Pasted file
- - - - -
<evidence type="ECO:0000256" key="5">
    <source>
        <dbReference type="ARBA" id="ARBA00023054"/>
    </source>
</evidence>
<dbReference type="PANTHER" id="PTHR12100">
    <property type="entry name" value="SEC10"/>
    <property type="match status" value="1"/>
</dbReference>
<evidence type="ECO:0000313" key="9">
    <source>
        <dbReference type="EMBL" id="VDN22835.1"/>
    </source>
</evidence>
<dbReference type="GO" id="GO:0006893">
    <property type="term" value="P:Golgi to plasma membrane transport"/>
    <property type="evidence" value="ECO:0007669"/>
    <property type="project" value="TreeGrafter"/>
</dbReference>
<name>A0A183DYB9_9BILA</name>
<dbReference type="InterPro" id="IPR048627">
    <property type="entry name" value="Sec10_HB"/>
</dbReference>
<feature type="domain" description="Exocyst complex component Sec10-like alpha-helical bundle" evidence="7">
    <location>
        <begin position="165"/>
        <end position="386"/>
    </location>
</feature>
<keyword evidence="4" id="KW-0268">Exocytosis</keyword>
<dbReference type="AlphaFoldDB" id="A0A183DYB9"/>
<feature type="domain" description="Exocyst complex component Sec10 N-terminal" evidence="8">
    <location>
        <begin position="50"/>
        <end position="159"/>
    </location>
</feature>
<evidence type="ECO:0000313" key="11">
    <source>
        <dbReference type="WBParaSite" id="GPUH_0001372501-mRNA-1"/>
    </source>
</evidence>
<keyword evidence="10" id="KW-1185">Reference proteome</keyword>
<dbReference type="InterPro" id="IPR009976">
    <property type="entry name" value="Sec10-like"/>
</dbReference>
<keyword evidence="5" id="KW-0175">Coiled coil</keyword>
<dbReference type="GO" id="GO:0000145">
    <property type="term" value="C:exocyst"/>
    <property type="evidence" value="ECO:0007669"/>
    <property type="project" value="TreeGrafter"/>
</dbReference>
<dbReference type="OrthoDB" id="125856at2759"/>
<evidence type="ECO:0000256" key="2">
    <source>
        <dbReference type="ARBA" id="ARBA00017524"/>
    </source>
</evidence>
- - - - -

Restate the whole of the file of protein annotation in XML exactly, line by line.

<evidence type="ECO:0000256" key="5">
    <source>
        <dbReference type="ARBA" id="ARBA00023054"/>
    </source>
</evidence>
<dbReference type="PANTHER" id="PTHR12100">
    <property type="entry name" value="SEC10"/>
    <property type="match status" value="1"/>
</dbReference>
<evidence type="ECO:0000313" key="9">
    <source>
        <dbReference type="EMBL" id="VDN22835.1"/>
    </source>
</evidence>
<dbReference type="GO" id="GO:0006893">
    <property type="term" value="P:Golgi to plasma membrane transport"/>
    <property type="evidence" value="ECO:0007669"/>
    <property type="project" value="TreeGrafter"/>
</dbReference>
<name>A0A183DYB9_9BILA</name>
<dbReference type="InterPro" id="IPR048627">
    <property type="entry name" value="Sec10_HB"/>
</dbReference>
<feature type="domain" description="Exocyst complex component Sec10-like alpha-helical bundle" evidence="7">
    <location>
        <begin position="165"/>
        <end position="386"/>
    </location>
</feature>
<keyword evidence="4" id="KW-0268">Exocytosis</keyword>
<dbReference type="AlphaFoldDB" id="A0A183DYB9"/>
<feature type="domain" description="Exocyst complex component Sec10 N-terminal" evidence="8">
    <location>
        <begin position="50"/>
        <end position="159"/>
    </location>
</feature>
<evidence type="ECO:0000313" key="11">
    <source>
        <dbReference type="WBParaSite" id="GPUH_0001372501-mRNA-1"/>
    </source>
</evidence>
<keyword evidence="10" id="KW-1185">Reference proteome</keyword>
<dbReference type="InterPro" id="IPR009976">
    <property type="entry name" value="Sec10-like"/>
</dbReference>
<keyword evidence="5" id="KW-0175">Coiled coil</keyword>
<dbReference type="GO" id="GO:0000145">
    <property type="term" value="C:exocyst"/>
    <property type="evidence" value="ECO:0007669"/>
    <property type="project" value="TreeGrafter"/>
</dbReference>
<dbReference type="OrthoDB" id="125856at2759"/>
<evidence type="ECO:0000256" key="2">
    <source>
        <dbReference type="ARBA" id="ARBA00017524"/>
    </source>
</evidence>